It has been the same with tasks directed at the country’s economic
and social development. I shall limit myself to mentioning some
notable examples, such as the important contribution of combatants in the Army of Working Youth over the years, the large group of FAR
officers who have contributed to easing the flow of merchandise from
the ports to its destination, or that currently being undertaken by
the military construction enterprises with workers from the Ministry
of Construction and the National Institute of Hydraulic Resources in
the large-scale diversion of rivers in the eastern region and
subsequently in the center of the island, which will make it possible
to move large volumes of water to the regions traditionally most
affected by drought in the provinces of Holguín, Las Tunas and

The important results achieved in the training for the defense of the
country are a new point of departure for continued advances. This is
a task that has demanded and will constantly require years of
sustained effort, maximum when the international situation could be
radically transformed in a matter of days. Once achieved, military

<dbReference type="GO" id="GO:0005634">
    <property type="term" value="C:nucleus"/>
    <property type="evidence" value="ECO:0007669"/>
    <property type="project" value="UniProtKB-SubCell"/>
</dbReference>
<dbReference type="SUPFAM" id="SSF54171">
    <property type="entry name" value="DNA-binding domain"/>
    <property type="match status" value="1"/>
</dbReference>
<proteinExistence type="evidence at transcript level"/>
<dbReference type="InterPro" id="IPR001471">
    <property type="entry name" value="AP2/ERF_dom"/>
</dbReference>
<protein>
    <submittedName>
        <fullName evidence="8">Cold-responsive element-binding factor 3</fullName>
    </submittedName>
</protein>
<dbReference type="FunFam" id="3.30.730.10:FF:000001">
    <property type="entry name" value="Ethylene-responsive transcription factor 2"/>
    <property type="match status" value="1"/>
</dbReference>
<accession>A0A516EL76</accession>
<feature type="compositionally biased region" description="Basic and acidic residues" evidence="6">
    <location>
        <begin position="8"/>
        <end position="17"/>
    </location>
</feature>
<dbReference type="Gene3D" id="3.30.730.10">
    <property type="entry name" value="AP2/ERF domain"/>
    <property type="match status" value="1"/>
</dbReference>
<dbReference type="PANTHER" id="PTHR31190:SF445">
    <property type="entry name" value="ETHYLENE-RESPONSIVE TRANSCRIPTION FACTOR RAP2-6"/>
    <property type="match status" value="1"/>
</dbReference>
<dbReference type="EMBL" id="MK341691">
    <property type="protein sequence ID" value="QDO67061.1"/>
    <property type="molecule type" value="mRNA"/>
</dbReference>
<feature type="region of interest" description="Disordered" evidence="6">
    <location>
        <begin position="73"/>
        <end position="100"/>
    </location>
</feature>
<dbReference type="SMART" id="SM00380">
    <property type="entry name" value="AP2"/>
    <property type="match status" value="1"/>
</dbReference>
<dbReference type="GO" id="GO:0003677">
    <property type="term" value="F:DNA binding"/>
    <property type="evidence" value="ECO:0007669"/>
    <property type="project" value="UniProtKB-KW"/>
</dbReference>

invulnerability can only be maintained with constant improvements.

In the strengthening of the defense capacity, creative workers,
intelligence, the revolutionary morale and awareness of the people
and their leaders at all levels and of all institutions have been
more decisive than resources – which have also become available in a growing form.


The 47-plus years that have passed since January 1, 1959, totally
demonstrate that the millions of Cubans prepared to defend the
Revolution to the final consequences are not moved by a passing
enthusiasm or political fanaticism, but a confidence based on the
infallible evidence of time and facts, on the profound conviction
that the road chosen is the correct one, and in undefeatable national